There is a big wave of interest in kayak fishing these days and just about every keen angler has tried fishing from a yak or wants to try it out.
I am in the same boat (or should that be yak) as a lot of anglers. I am a keen lure fisher that likes actively searching out fishy areas and throwing lures into them in the hope of extracting a fish or two. Over the last 10 years I have become accustomed to travelling around in a 4.2-4.5m tinnie with an electric, standing up and casting and hopefully catching. But kayak fishing changes all of this. For starters you have to do all the travel work yourself. Then you are sitting virtually in the water and if you need to adjust your drift or back out of a snag or pontoon while hooked up, then you had better have a plan. It almost seems like hard work.
But it is the problems you have to overcome when you first step into a kayak for lure fishing that makes the experience such a challenging and exciting one.
Let’s look at how Viking has overcome these issues with their Profish 45 and Tempo Fisherman kayaks, two craft that have been designed with anglers in mind.
One of the big bugbears for anglers new to kayaks is paddling and if you’ve spent more time watching the footy than playing it in recent years then the thought of paddling might be a bit daunting. But paddling a kayak these days is not the hard work it used to be because modern design, lighter materials and better paddles have all combined to make a trip in a yak almost easy.
I am not suggesting that paddling through a bar crossing or directly out through surf is easy, I am talking about paddling around an estuary or lake being relatively easy, certainly easier than I thought it would be. On the water Greg Livingstone and I took turns in both craft so we could compare which craft paddled easiest. We both agreed that the slim lines of the Profish 45 made getting underway easy, but the extra wide body of the Tempo Fisherman made balance just that bit easier. Balance is important when paddling as the better balanced you are, the better transfer of energy there is into forward movement. Overall I rated the Tempo as just that bit easier to paddle in my inexperienced hands and I could race Greg and win when I was in the Tempo and he in the Profish. Greg found the Tempo just a touch easier to paddle too, but loved the way the Profish cut the water and resisted the wind, something its slim design was made for. The Profish was also a little lighter and sat lower to the waterline than the Tempo so cut through the water well.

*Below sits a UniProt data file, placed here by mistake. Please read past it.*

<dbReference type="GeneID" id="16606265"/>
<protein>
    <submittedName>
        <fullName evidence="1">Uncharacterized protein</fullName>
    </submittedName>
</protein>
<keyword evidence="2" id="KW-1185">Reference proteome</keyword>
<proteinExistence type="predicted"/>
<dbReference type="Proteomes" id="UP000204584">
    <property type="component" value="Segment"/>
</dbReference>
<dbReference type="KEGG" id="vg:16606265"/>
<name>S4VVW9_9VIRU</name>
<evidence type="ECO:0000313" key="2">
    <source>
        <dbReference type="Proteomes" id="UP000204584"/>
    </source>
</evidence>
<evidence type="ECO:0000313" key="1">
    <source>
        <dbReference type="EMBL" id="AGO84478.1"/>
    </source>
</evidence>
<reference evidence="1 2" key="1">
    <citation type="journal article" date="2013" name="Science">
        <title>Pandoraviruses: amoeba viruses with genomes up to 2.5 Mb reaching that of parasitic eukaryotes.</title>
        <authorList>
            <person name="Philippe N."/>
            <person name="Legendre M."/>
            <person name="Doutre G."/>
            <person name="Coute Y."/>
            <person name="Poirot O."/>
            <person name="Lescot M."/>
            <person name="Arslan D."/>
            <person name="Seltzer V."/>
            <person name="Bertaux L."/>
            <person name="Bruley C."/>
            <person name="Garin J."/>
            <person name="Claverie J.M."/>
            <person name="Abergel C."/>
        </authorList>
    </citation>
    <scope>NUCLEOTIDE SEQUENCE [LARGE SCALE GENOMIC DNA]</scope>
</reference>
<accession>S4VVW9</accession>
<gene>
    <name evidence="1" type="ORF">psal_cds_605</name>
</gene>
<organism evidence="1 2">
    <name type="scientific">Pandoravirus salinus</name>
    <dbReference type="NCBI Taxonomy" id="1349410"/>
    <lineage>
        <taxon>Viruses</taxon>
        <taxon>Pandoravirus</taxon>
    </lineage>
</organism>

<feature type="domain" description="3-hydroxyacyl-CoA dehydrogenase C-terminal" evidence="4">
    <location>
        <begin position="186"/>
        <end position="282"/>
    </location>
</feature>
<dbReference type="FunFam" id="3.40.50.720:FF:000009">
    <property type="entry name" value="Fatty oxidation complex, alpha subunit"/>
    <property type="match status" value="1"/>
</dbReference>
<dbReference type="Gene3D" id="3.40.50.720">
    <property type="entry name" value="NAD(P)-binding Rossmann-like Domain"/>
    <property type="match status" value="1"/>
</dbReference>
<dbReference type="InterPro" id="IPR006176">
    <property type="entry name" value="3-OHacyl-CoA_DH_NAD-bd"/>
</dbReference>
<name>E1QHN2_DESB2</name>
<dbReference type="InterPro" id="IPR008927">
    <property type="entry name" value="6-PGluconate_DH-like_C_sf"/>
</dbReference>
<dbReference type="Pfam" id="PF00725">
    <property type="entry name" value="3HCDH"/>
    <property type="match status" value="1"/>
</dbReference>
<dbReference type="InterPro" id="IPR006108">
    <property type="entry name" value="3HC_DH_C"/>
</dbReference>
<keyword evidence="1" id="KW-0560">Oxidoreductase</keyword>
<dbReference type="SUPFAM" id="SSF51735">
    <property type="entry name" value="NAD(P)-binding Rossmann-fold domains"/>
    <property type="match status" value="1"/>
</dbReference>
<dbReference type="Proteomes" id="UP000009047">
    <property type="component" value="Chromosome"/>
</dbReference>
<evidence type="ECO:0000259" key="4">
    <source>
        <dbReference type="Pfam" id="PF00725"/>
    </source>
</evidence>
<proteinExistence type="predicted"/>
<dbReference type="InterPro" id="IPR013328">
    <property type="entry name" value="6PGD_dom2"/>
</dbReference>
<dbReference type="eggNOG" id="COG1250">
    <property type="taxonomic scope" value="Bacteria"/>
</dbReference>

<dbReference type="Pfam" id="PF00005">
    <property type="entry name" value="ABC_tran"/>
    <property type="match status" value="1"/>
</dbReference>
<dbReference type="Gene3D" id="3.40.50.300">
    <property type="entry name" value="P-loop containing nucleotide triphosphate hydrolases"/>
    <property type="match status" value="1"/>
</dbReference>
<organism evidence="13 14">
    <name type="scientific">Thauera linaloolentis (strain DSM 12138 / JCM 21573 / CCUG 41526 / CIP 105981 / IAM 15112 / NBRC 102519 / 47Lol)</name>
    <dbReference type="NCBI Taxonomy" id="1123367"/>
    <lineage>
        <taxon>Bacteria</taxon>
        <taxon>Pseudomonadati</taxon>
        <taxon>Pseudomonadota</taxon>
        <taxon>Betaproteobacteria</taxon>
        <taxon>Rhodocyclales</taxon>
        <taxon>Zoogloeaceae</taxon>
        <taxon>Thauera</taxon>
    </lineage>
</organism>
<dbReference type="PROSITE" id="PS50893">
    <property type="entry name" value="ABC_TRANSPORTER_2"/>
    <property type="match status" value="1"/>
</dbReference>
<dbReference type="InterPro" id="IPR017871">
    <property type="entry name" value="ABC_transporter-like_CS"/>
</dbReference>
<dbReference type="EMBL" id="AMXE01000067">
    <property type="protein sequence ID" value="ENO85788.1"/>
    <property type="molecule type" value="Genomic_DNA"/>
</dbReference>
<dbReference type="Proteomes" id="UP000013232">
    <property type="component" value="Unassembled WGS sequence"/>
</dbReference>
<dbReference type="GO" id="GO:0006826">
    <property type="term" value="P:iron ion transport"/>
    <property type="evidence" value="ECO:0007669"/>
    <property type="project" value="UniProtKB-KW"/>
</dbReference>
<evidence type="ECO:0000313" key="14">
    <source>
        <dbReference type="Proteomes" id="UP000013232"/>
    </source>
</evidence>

Fishing from a yak is unlike any other fishing you are likely to do. For those used to a casting deck and standing, getting your casts right can take a little time as you adjust to the new release height. Also retrieving lures is different. You can’t point your rod tip to the water so you end up fishing to one side of the yak, which is a really comfortable way to fish I found.
For the majority of my first trip in these yaks I fished a light spin outfit with the omnipresent Ecogear SX40 lures. These little lures are major danger for bream everywhere and I hoped this would be the case on our trip. As it turned out the SX40 was the only lure to land fish that day and fishing it yak style seemed to make little difference to results.
For all the new casting angles and retrieve angles you will need to get used to, it is when you hook a fish and have to fight it, avoid collisions with trees, pontoons or boats and then land it that you really discover the challenges yak fishing throws at you.
The first bream I hooked was a modest 30-32cm fork length fish and didn’t it give me some curry. The wind didn’t help matters as it was blowing about 15 knots and with a fish rampaging around on 4lb leader, the wind pushing mew towards a boat worth more than my house and some mates giggling and laughing at my ineptness, I thought that perhaps I should have thought about things a little before casting. Oh well!
With the fish burrowing away to get under said million dollar boat and the wind intent on making me pay for a new gelcoat job my decision was to hold the rod and paddle at the same time and give half a dozen quick strokes out of trouble, then land the fish. That probably sounds as funny as it was and I am sure there is a professional way to do it, but I’ll get onto that after I land a few hundred more fish.